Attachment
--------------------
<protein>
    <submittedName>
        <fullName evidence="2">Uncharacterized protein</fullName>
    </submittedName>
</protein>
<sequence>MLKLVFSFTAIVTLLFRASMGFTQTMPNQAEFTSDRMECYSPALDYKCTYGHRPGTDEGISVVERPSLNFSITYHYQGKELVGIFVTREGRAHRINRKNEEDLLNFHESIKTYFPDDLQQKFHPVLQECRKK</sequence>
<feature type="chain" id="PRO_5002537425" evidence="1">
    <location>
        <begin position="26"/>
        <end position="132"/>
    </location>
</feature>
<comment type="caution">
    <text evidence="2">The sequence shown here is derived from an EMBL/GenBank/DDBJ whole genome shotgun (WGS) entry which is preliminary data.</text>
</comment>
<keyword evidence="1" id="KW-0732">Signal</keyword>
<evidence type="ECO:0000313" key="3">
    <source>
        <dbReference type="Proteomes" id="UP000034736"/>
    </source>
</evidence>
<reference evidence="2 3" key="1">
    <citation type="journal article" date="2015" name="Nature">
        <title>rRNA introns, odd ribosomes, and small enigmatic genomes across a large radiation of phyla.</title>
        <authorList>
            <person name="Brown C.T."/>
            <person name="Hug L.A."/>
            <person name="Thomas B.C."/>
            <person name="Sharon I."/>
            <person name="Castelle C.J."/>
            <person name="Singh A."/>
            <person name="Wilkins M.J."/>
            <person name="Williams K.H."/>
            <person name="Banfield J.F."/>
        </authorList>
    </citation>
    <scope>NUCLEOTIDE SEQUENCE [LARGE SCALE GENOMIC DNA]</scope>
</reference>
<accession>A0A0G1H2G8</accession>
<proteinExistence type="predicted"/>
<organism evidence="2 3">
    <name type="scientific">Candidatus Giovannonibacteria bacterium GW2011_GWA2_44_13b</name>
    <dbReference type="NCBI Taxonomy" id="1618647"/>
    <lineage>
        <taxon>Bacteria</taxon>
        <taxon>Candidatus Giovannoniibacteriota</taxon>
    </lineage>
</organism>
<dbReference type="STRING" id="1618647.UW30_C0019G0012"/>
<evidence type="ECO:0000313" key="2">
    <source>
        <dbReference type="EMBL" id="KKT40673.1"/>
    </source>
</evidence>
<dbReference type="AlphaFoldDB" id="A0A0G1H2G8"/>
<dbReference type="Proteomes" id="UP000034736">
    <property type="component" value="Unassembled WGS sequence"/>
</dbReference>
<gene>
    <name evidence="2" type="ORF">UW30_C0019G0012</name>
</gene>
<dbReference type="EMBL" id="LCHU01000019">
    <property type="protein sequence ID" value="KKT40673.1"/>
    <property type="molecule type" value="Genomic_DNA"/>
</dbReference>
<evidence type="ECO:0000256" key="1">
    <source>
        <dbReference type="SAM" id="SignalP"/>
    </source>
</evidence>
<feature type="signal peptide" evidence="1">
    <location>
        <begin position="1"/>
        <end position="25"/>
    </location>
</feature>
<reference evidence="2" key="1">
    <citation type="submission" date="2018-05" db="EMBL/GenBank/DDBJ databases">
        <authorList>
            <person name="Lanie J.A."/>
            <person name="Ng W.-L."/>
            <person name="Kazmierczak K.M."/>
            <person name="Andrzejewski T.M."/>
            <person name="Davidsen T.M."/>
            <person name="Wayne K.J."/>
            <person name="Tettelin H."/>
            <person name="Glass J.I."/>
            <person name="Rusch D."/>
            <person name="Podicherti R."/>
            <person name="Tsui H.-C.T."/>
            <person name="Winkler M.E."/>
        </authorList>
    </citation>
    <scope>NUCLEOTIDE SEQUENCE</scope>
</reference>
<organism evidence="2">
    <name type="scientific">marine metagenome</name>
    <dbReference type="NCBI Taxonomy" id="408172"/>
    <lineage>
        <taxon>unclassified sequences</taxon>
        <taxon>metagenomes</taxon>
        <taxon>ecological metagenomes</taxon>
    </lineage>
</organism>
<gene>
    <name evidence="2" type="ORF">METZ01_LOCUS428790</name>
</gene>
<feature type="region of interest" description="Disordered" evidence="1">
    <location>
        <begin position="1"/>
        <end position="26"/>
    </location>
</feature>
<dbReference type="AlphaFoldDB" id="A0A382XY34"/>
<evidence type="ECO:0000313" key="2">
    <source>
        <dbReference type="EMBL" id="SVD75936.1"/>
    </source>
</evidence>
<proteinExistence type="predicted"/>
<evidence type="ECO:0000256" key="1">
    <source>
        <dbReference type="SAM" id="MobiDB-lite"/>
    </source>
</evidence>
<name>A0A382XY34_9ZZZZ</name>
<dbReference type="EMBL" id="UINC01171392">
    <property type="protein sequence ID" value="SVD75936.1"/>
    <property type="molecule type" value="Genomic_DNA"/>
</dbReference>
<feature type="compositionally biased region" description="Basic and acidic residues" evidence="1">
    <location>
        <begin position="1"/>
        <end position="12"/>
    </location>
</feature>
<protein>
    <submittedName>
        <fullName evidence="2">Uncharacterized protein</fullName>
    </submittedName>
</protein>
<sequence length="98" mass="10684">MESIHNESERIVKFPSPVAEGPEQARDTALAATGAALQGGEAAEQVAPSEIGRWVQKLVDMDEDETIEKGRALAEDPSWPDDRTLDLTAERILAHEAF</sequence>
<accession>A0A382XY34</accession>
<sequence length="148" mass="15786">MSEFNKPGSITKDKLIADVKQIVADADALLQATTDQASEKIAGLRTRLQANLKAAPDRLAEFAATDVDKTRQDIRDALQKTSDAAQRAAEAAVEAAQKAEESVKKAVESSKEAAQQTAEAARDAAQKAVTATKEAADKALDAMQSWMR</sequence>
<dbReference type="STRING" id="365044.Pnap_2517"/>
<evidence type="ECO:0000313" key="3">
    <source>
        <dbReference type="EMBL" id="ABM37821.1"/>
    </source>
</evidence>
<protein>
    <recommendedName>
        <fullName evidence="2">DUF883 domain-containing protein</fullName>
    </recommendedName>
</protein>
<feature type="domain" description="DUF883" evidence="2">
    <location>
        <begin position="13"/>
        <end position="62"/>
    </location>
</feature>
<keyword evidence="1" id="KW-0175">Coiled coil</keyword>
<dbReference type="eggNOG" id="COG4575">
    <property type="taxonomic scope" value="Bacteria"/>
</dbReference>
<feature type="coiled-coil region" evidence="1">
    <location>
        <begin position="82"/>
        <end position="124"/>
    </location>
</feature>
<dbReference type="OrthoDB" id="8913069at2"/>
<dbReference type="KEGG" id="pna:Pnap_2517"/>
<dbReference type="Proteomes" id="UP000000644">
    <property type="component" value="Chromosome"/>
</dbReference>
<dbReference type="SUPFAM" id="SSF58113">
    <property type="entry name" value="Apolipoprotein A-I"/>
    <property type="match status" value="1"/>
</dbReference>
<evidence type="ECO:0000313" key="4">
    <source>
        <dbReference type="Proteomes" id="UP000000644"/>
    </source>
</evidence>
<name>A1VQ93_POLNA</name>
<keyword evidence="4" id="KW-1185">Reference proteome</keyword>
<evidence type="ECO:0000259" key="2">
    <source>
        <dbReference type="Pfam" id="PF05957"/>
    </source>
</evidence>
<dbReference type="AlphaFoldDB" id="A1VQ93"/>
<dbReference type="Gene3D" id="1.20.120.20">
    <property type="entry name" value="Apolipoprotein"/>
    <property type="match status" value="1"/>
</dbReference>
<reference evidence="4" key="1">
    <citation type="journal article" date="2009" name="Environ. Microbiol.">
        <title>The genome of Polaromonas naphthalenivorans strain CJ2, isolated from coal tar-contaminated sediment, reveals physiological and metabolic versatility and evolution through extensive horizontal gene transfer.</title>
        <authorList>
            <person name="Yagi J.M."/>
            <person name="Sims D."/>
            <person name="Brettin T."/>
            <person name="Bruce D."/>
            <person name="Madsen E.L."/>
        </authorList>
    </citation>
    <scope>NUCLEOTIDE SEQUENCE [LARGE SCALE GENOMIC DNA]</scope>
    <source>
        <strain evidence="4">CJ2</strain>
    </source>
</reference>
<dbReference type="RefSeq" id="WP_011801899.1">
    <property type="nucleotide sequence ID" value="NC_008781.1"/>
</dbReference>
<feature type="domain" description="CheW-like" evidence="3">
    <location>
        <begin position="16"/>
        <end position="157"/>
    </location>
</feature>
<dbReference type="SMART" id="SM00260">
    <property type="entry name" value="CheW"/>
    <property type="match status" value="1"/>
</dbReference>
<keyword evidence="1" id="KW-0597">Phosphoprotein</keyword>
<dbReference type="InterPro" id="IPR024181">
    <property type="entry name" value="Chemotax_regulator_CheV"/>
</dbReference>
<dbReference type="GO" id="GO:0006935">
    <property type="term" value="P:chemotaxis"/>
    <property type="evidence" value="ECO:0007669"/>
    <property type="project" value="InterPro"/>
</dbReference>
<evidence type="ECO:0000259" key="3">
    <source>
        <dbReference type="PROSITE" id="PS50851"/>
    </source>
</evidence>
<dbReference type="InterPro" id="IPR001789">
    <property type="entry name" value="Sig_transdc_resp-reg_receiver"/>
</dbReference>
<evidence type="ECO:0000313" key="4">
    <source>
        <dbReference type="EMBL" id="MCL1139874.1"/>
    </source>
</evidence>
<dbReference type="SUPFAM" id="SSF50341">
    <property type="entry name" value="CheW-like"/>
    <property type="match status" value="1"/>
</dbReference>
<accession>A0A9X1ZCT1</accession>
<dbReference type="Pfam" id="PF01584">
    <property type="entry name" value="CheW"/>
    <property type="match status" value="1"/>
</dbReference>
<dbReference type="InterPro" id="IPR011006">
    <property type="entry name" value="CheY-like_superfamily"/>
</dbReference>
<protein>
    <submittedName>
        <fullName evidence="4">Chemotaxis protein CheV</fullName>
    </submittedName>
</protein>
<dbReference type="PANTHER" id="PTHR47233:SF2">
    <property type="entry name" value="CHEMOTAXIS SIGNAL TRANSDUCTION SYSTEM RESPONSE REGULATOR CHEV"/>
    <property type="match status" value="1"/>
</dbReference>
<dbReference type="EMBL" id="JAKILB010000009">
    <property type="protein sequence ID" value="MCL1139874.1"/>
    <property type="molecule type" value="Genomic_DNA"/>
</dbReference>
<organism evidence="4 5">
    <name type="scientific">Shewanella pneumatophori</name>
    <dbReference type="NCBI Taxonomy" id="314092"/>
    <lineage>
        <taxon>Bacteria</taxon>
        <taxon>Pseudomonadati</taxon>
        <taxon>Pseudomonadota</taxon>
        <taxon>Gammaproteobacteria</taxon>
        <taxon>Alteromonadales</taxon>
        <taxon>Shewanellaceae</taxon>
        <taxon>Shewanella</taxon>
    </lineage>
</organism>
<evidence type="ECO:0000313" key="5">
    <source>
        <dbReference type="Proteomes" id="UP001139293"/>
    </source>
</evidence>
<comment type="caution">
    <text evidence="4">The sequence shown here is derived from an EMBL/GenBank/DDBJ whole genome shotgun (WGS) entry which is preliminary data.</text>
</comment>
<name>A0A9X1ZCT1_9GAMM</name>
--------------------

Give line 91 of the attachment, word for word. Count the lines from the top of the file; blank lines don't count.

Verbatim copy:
            <person name="Winkler M.E."/>